Bankruptcy can damage your credit score for as long 7-10 years on average depending on the type and the amount of debts before bankruptcy was filed.
The Damage To Your Credit
Nobody wants to file bankruptcy due mostly to the fact that it is very detrimental to your credit score. At filing, the total credit rating of the filer can plunge from between 160 points and 220 points. In laymen’s terms, that is enough of a drop to take a person’s good score and bring it down to a financially-devastating, bad credit score.
But bankruptcy is often a better option than allowing debts to continue to accumulate, which can do even greater damage to a credit rating. With debts piling up, many in this financial situation find themselves making late payments, becoming delinquent on accounts, opening new lines of credit, etc… This can cause a mud slide of credit ruin. If you’ve found yourself in this predicament then it may be time to file for bankruptcy.
And, while a bankruptcy can severely damage your credit score, that doesn’t mean that bankruptcy has to be the end of a good credit rating forever.
How Long Does Bankruptcy Stay On The Record
There are two types of bankruptcy – Chapter 13 bankruptcy and Chapter 7 Bankruptcy:
• Chapter 7 Bankruptcy – Also known as a liquidation bankruptcy, a Chapter 7 bankruptcy will discharge most debts in a few months after filing, but the record of the bankruptcy itself usually remains active on a credit report for 10 years.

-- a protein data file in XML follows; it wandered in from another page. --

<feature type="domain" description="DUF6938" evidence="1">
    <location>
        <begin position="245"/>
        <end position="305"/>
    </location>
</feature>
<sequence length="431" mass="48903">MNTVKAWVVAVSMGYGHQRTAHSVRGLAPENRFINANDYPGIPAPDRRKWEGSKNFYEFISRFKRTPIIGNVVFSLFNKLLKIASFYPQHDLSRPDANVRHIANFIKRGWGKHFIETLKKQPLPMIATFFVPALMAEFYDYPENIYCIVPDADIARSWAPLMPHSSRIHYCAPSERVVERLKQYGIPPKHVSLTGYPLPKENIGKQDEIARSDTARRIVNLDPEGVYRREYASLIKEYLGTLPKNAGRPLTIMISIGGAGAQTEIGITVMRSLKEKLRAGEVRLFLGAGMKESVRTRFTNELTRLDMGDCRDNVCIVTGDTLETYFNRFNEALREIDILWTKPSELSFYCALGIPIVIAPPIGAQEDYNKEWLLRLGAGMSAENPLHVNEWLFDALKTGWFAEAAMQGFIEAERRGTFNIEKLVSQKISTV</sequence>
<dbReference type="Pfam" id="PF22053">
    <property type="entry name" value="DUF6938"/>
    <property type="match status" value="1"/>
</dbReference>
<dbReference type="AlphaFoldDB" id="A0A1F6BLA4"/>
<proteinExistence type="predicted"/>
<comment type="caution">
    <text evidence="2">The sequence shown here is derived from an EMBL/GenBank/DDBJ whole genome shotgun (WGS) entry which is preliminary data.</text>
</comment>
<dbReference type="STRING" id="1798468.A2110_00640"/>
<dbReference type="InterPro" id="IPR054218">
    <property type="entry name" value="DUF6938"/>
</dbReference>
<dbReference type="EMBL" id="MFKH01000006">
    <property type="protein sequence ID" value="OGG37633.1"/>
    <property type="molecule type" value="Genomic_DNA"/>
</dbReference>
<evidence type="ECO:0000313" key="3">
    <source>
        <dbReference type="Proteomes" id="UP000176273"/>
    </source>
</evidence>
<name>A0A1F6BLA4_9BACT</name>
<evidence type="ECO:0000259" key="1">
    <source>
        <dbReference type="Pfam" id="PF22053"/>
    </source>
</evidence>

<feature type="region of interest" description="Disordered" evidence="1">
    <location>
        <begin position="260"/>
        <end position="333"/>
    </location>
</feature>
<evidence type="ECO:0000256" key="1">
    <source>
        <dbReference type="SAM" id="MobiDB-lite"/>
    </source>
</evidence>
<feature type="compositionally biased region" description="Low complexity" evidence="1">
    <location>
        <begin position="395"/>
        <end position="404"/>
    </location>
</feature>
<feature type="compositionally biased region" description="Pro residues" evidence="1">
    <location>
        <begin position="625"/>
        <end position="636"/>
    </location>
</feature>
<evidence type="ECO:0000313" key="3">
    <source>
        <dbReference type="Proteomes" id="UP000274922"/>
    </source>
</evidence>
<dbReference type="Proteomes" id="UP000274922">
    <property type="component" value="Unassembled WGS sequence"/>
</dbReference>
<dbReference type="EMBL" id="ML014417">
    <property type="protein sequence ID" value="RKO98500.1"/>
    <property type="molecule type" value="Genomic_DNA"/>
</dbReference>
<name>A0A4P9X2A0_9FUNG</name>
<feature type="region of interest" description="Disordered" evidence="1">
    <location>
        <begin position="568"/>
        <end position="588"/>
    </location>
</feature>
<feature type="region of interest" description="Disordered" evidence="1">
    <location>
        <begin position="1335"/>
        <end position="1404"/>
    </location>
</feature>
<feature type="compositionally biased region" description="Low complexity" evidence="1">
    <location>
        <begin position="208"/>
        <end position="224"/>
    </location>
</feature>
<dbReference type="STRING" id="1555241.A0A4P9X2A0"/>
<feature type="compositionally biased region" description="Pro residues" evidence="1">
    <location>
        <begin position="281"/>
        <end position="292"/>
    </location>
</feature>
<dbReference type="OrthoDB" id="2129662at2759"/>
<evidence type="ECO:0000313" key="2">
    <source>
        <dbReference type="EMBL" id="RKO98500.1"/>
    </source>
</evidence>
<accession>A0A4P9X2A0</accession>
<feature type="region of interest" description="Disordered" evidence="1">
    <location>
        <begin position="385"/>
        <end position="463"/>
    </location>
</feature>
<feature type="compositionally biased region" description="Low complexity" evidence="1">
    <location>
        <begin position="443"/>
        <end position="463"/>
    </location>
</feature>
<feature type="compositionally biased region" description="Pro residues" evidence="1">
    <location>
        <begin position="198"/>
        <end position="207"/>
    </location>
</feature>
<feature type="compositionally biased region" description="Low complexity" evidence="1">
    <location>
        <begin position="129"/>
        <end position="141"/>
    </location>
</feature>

• Chapter 13 Bankruptcy – During a chapter 13 bankruptcy many (and possibly all) debts will remain active while a 3-5 year payment plan is worked out with the collectors. Some debts may be discharged depending on the filing individual’s income. While a Chapter 13 usually comes off a credit report after 7 years some of these debts may remain active for longer.
Bankruptcies tend to vary greatly between individuals and situations, and while the above lengths of time that a bankruptcy remains active on a credit report are considered the general rule, there are many cases of the bankruptcy record dropping off much sooner, sometimes within only 2-3 years.
Rebuilding Your Credit
It’s never too early to start rebuilding your credit after filing for a bankruptcy. While it is true that your credit score will most likely take a significant blow from filing for a Chapter 13 or Chapter 7, it may still be possible for you to acquire a secured credit card, auto loan, or rent-to-own loan. This is important, because without a new line of credit you may find yourself without any credit history once the bankruptcy and debts drop off after 7-10 years.
It’s also important to make sure that all of the discharged debts have stopped reporting to the major credit bureaus after the bankruptcy so that they aren’t bringing your credit score down unnecessarily.
Credit Absolute can help. By researching and challenging unfair items on your credit report, Credit Absolute can help to eliminate the erroneous charges that may be continuing to damage your credit after a bankruptcy. Contact us today.